It's 1892. The idea of Americanism is dwindling. With the Civil War in the rear view, big business takes off into the age of materialism, and there's a new wave of southern and eastern European immigrants flooding in to the country.

This is the history of the birth pf the Pledge, according to the man who wrote it, Francis Bellamy.

A magazine called The Youth's Companion out of Boston started a patriotic campaign. Part of it was to form a salute for school children to recite to the flag, in order to bring some heart back into the flag in time for the 400th anniversary of Columbus "discovering" America.

Bellamy, a young socialist pastor who worked for the magazine, was tasked with writing this pledge.

According to him, it took an hour, but it's not the pledge you know.

The original Pledge of Allegiance:

"I pledge allegiance to my Flag and the Republic for which it stands - one Nation indivisible, with liberty and justice for all."

Almost immediately, the word "to" was added before "the Republic" for pacing.

In 1923, "my Flag" was replaced with "the flag of the United States" to erase confusion for immigrants who might think to pledge to their original flag.

A year later the word “America” was added.

But it wasn't recognized by Congress officially until World War II.

Up until that time, the Pledge was recited with an arm raised out with the palm down and then extended to the flag. It’s a salute then used quite closely by the Nazis to salute the Third Reich. The salute during the pledge promptly changed during the war to putting your hand over your heart.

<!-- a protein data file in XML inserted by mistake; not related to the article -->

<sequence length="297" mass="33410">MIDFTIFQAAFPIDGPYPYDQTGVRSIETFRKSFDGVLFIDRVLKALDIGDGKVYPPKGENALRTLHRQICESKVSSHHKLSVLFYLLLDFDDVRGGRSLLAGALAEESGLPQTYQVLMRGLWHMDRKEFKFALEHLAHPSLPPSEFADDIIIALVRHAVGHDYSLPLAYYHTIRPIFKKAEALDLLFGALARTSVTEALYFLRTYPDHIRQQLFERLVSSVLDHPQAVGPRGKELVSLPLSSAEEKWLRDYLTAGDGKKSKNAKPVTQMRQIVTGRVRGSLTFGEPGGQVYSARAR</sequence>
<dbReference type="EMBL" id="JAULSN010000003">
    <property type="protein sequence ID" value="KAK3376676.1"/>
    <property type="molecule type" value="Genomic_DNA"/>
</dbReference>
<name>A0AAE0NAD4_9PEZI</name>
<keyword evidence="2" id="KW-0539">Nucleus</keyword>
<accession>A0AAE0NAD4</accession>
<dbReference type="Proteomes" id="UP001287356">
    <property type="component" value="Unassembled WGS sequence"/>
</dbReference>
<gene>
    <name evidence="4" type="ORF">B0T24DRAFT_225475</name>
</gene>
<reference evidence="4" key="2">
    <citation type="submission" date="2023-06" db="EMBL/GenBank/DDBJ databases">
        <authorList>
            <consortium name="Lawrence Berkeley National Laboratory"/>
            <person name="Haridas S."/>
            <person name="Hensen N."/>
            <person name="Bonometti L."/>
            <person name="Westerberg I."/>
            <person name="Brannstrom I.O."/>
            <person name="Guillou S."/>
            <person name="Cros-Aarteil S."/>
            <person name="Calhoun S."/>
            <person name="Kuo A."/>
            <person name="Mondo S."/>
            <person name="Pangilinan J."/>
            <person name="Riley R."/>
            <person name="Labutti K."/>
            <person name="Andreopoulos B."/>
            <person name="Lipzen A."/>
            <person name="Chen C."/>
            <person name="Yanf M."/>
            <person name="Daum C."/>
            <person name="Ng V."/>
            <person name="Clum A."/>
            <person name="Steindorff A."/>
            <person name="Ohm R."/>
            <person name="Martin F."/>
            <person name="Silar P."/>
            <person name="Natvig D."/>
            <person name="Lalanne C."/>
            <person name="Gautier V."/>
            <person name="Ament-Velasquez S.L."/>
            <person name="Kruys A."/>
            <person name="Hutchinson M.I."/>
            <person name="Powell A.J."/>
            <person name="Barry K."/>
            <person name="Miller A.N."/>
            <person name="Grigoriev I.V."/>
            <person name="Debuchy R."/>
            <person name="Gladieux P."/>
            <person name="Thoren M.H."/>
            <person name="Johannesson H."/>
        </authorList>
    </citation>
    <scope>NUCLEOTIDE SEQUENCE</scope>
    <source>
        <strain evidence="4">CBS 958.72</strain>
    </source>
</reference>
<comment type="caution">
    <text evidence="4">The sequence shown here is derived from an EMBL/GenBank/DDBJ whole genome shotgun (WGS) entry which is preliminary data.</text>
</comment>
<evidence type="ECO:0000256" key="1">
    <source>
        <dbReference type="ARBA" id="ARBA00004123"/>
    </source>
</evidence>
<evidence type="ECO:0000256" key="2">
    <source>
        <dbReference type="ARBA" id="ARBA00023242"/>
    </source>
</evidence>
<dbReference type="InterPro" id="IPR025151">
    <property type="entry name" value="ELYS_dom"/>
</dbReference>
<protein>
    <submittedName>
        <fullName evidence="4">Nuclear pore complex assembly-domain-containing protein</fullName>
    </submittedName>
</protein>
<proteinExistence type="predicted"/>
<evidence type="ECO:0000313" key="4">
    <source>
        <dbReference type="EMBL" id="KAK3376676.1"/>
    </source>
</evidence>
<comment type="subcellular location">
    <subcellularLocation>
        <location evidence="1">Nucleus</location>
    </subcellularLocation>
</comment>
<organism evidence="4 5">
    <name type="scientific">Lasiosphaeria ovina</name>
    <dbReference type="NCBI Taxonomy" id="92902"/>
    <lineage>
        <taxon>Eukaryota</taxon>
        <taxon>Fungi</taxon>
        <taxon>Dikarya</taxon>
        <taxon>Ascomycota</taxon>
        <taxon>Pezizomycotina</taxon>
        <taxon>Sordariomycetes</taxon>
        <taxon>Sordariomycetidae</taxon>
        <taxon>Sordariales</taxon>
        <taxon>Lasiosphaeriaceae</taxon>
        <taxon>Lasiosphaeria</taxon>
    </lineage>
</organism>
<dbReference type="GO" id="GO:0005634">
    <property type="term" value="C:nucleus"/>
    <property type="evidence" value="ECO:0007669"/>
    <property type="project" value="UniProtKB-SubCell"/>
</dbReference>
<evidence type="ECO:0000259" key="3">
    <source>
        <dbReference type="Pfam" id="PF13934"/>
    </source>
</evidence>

Then, in 1954, the cold war era, Congress passed a law adding the phrase "under God' in reaction to the "godless communists.”

But before “under God” was added, a group of Jehovah’s Witnesses students were expelled from their school, because they refused to recite the pledge, which they considered an act of worship to something other than God. They sued, and the case went to the U.S. Supreme Court, and they won.

In the first federal case, Gobitis v. Minersville, judge Albert Maris wrote in his decision:

". . .our country's safety surely does not depend upon the totalitarian idea of forcing all citizens into one common mold of thinking and acting or requiring them to render a lip service of loyalty in a manner which conflicts with their sincere religious convictions. Such a doctrine seems to me utterly alien to the genius and spirit of our nation and destructive of that personal liberty of which our flag itself is the symbol."